This last option is welcome, especially since it is still rare on true wireless headphones . But one cannot say that its use is fully satisfactory, the fault of the slowness of the adjustment; it takes long, far too long seconds to increase the volume from its maximum level to 50%, for example.
But the manufacturer also offers another possibility for adjusting the volume: tapping twice not directly on the touchscreen, but on its strapping. At the time of this test, with the firmware R175XXU0ATA5, the functionality is disabled by default, and presented as in the beta test phase. In fact, the detection is not of an irreproachable reliability, and it is sometimes necessary to try it twice or three times so that the command is detected.
The solution is therefore still not ideal, but it is always better to have that than nothing at all, especially since the long press then becomes available again for another function.
This is one of the most remarkable promises made by the Galaxy Buds + and, to our great happiness, this promise is kept: at a rather generous listening volume (around 70%), we did measure endurance reaching 11 hours on a charge, beating the previous record set in our lab by the Powerbeats Pro (10 h 30 min).
The headphones will be able to accompany you during a long working day without ever needing to sleep in their case.
The latter, since we are talking about it, can provide the headphones with a second full recharge, and supplies itself either via USB-C, or wirelessly via the Qi standard. All good.
More unexpectedly, the Buds + also impressed us with the quality of their microphone. Even in windy and very noisy environments, they manage to ensure a very correctly intelligible capture, without the need to raise the voice too much.
They match Apple’s AirPods at this level – which is a real feat for rodless headphones. Finally, note that each earpiece can be used alone as a hands-free kit.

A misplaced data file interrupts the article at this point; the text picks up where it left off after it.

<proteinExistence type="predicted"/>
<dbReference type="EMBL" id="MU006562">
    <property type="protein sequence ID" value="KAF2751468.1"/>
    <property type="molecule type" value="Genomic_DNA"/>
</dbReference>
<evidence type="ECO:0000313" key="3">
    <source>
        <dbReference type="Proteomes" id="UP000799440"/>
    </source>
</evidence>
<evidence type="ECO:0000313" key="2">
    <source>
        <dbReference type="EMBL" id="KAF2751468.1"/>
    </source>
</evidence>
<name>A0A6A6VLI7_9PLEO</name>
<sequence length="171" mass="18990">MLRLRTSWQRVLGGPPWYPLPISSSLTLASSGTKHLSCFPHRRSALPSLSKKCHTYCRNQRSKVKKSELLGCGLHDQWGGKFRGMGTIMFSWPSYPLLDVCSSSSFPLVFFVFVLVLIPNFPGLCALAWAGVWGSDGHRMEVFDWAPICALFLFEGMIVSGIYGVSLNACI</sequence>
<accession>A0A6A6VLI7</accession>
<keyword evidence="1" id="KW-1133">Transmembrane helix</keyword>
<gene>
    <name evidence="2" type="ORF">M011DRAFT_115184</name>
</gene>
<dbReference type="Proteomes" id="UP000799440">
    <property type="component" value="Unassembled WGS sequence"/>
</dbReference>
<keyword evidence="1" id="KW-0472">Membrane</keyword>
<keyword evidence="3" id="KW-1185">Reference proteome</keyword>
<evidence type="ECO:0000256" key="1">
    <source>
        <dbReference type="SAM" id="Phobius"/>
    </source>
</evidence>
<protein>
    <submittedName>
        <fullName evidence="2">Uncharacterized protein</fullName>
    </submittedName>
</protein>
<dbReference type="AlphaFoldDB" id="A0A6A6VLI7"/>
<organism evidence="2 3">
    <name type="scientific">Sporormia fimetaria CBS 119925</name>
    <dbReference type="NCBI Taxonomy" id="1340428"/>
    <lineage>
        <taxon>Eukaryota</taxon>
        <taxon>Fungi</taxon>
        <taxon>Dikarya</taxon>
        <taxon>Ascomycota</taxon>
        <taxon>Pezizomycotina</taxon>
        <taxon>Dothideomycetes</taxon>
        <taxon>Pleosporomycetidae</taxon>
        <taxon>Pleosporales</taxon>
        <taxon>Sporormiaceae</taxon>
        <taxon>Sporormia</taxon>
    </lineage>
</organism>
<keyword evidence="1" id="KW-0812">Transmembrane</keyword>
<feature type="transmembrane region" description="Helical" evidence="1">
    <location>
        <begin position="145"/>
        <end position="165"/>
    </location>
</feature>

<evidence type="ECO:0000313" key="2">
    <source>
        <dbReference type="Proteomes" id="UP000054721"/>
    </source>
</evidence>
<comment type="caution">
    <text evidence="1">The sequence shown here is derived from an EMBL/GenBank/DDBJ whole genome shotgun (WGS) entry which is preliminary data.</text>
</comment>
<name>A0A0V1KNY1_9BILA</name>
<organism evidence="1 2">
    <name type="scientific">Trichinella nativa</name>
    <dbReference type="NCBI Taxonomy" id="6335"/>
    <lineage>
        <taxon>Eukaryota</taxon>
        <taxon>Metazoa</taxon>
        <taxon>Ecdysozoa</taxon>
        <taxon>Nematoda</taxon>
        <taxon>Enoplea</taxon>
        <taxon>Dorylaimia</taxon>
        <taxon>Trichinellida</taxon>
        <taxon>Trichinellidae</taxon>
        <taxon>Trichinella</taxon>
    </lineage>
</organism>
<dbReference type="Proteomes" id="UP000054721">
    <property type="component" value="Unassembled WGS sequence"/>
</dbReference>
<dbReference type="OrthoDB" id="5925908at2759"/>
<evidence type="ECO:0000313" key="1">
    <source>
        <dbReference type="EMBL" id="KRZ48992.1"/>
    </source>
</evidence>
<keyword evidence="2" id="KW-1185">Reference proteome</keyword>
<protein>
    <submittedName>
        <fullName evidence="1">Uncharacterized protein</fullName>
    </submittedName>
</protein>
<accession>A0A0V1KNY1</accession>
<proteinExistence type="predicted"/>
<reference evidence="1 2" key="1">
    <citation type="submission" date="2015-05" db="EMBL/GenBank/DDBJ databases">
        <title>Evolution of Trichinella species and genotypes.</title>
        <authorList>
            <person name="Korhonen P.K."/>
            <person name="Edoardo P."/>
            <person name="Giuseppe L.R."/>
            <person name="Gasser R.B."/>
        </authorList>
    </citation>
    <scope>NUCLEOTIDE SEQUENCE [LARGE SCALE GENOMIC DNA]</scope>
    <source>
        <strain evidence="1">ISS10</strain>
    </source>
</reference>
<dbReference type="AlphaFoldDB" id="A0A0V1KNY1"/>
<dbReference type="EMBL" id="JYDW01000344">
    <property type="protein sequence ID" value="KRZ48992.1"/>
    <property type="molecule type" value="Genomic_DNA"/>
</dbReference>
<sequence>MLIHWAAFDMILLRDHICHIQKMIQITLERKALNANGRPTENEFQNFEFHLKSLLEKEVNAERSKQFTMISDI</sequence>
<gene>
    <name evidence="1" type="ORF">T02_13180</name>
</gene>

Like their predecessors, the Galaxy Buds + proudly display the “Sound by AKG” badge, supposed to be the guarantee of audio quality worthy of the reputation of the venerable Austrian brand.
But the promise is unfortunately still as inconsistent: despite some adjustments, the Buds + deliver performances very similar to those of their elders; that is to say very arbitrary.
Too unbalanced, the frequency response is notably marked by a big accentuation of the cutting edge (around 3 kHz) which makes the sound very aggressive and “hard” – especially for people who like to listen to their music at high volume, since this frequency region corresponds to the peak of sensitivity of the human ear.
Most of the mixes take on a rather garish character, with medium instruments (guitars, trumpets, human voices …) whose attacks and first harmonics are widely highlighted. The overall return is certainly nervous, but also very narrow.
These two imbalances can fortunately be calmed by opting for the equalization profile “Bass amplifiers” in the mobile application – a profile with a very strange denomination, since it has the effect of restoring a little of the presence that is lacking at low mids and soften the upper half of the spectrum.
Fast, unified pairing: valuable benefits for Samsung devices
Like Apple AirPods or Google Pixel Buds, the Galaxy Buds + have some connectivity benefits when used with source devices from the same brand as them.
Samsung smartphones equipped with the Galaxy Wearable app can thus access a quick and simplified pairing: simply open the headphones case near your phone, and an alert will appear automatically, offering to perform the pairing with one click .
Once done, the connection information of Buds + will be propagated via your Samsung account – assuming of course that you have created one – to all your connected devices of the brand (tablet, television …), allowing to pass from one device to another again with a single click.
- Very compact design.
- Excellent comfort and support.
- Outstanding hands-free kit.
- Record autonomy (11 h), box compatible with wireless charging.
- Unbalanced, aggressive and narrow restitution.
- Lack of precision.
- Loss of bass dynamics at high volume.
- Use with several very laborious non-Samsung devices.
- Touch control surfaces that activate by mistake far too easily.
- High diffusion latency.